The Bacteria Often Mistaken For Mould!

Updated: Sep 26

Gloeocapsa Magma

The black staining on this roof top is Gloeocapsa magma...

Not mould!

Gloeocapsa magma on Colourbond roof

Photo - Customer's home (Condon)

At the majority of quote appointments that we arrive at, the homeowners explain to us that it is only since the 2019 flood in Townsville that the dark growth on their roof or other horizontal surfaces has appeared or grown at an exponential rate.

An ancient photosynthesizing cyanobacterium that converts water into oxygen gas, Gloeocapsa magma (Gleo) is the chloroplast ancestor for all of Earth's plant life.

Video - Customer's home (Alice River)


Gleo thrives in high humidity and low sunlight.

For the Condon home above, it grew only on one side of the roof.

Strange...I first thought...Until my research lead me to understand how perfectly natural it is for this bacteria.


First things first!

How does it grow?

Moisture and calcium carbonate (or limestone), often found in roof shingles, nourish this single-cell organism, which supports colony growth and the gradual accumulation across an entire roof surface over time. Gravity then influences its smear-like stain.

How does it spread?

Small groups of cells (spores) detach from colonies and relocate through wind and animals to continue their life cycle, doing this most successfully where there is low light.

Ah, ha!

Ah, ha!

The affected side of the roof in Condon must receive the least amount of light...

Reduced light allows this bacteria to remain green, resembling algae, but it is not algae!

Gloeocapsa magma is bacteria!

Usually green in the shade and black when protecting itself from UV rays.
Gloeocapsa magma at the base of drainpipe

Photo - Customer's home (Kirwan)

Wait! What?

Wait? What?

Why isn't the roof in Condon totally covered in green then?

To protect itself from high UV exposure, Gleo will develop a dark outer coating, such as seen in the roof at Condon.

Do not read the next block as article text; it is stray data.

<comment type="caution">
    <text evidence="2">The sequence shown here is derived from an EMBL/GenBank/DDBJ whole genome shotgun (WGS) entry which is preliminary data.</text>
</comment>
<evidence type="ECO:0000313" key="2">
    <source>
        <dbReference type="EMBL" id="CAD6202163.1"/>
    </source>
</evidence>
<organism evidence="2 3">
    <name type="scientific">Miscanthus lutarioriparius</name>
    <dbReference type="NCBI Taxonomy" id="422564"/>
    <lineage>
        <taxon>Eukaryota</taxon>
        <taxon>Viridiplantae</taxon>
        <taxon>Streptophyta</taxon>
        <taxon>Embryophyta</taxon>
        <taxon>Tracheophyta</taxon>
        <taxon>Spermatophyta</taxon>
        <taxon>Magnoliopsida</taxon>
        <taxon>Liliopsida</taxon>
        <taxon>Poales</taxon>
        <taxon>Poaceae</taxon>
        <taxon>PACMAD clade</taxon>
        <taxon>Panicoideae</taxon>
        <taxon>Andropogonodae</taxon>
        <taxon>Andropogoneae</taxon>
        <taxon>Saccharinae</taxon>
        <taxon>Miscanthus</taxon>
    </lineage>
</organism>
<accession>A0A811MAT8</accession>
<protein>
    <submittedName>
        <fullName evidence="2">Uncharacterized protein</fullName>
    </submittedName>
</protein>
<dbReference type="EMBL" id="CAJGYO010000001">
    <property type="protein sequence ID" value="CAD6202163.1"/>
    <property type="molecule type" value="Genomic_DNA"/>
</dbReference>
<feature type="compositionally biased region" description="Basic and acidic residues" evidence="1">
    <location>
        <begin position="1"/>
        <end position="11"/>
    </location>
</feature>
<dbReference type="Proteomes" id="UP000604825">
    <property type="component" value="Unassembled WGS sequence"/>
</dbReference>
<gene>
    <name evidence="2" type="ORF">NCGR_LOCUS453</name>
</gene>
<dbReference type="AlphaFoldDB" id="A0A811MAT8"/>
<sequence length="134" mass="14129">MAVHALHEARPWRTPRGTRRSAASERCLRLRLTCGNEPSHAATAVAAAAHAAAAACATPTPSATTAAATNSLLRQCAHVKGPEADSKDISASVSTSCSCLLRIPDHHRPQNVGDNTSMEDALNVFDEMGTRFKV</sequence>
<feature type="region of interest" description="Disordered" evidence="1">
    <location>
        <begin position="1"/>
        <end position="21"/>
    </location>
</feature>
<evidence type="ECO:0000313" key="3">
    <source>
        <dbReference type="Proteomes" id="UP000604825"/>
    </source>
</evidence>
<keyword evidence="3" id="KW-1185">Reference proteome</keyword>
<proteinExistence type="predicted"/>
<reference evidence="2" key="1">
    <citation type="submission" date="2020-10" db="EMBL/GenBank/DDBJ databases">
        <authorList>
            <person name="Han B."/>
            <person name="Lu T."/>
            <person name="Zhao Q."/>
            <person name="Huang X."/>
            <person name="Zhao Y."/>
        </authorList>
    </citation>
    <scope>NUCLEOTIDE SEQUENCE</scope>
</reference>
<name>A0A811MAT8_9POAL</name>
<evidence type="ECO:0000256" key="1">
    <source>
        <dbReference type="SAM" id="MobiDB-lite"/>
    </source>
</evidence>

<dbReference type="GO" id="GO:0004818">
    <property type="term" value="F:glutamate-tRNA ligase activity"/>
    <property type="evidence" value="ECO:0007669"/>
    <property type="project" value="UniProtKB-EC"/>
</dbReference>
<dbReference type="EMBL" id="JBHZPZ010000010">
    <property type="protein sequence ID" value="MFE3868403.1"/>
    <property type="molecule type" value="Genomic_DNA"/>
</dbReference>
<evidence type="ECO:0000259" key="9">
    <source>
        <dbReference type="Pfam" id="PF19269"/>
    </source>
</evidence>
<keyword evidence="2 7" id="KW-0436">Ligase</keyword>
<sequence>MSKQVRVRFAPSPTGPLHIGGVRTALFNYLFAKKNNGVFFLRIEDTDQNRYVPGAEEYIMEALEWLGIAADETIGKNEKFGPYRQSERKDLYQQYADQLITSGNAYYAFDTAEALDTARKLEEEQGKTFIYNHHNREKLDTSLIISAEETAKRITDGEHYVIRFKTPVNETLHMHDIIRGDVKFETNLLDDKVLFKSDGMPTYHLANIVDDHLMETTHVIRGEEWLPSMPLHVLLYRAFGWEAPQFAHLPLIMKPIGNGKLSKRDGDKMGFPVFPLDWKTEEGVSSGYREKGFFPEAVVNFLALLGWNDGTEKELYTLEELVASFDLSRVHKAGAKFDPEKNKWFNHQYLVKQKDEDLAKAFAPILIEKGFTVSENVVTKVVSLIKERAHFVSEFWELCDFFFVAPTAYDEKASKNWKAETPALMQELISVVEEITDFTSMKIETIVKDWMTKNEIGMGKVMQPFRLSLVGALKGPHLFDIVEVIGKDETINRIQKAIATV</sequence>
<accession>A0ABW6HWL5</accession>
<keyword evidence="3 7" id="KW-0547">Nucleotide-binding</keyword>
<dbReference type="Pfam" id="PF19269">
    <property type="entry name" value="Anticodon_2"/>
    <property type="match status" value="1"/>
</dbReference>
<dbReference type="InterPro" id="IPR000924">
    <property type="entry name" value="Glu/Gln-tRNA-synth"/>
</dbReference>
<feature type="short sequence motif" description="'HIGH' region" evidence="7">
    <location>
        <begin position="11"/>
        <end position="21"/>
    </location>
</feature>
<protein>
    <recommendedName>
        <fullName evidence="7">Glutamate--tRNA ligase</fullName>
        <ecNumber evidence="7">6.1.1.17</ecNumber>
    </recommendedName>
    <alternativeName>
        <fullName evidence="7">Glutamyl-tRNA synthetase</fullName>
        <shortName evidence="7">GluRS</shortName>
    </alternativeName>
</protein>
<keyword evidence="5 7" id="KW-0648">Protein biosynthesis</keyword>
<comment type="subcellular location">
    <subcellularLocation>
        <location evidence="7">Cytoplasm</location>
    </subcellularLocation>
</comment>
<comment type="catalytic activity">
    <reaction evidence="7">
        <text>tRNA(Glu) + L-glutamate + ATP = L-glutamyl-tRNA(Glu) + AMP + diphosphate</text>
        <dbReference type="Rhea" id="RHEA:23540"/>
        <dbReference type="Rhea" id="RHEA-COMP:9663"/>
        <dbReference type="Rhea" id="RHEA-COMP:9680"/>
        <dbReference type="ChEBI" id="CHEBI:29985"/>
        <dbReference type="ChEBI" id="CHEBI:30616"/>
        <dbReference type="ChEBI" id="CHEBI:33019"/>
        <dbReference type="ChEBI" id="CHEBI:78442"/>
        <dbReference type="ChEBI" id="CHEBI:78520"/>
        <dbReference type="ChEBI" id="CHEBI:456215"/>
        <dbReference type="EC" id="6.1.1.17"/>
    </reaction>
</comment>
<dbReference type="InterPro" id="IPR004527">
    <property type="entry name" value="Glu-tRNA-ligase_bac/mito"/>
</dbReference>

This sticky secretion further increases this bacteria's durability, as it effectively affixes itself to a surface, remaining even after its death.

Once the bacteria have become noticeable, the stains and damage the bacteria cause will continue to worsen year to year!


There's more...

Symbiotic, or mutually beneficial, relationships between Gleo and fungi (i.e. mould) often create completely different organisms named lichen. See below, how the edge of the concrete has been deteriorated by these organisms.

Video - Customer's home (Alice River)

Damage to Property

The literature reports agreement between the majority of field experts that Gleo is substantially damaging. As this bacteria holds moisture within roof shingles, left untreated, the materials age prematurely, corrode and lose particles, resulting in a roof's inability to reflect UV rays and shortening its life.


  • Increased air conditioning usage = Higher electricity bills

  • Chronic roof repair / reconstruction

  • Earlier roof replacement

  • Inferior property resale values

  • Insurance companies cancelling policies

Human impact...


ALS (Amyotophic lateral sclerosis) is the subject of latest research connected with people experiencing exposure to significant levels of cyanobacteria toxins such as BMAA (B-Methylamino-l-alanine).

BMAA is a neurotoxin, affecting the brain and its ability to control muscles in all parts of the body.

It can lead to Alzheimer's Disease and death, as the brain and body atrophy (waste away) due to the neurotoxin's degenerative effect on nerve cells.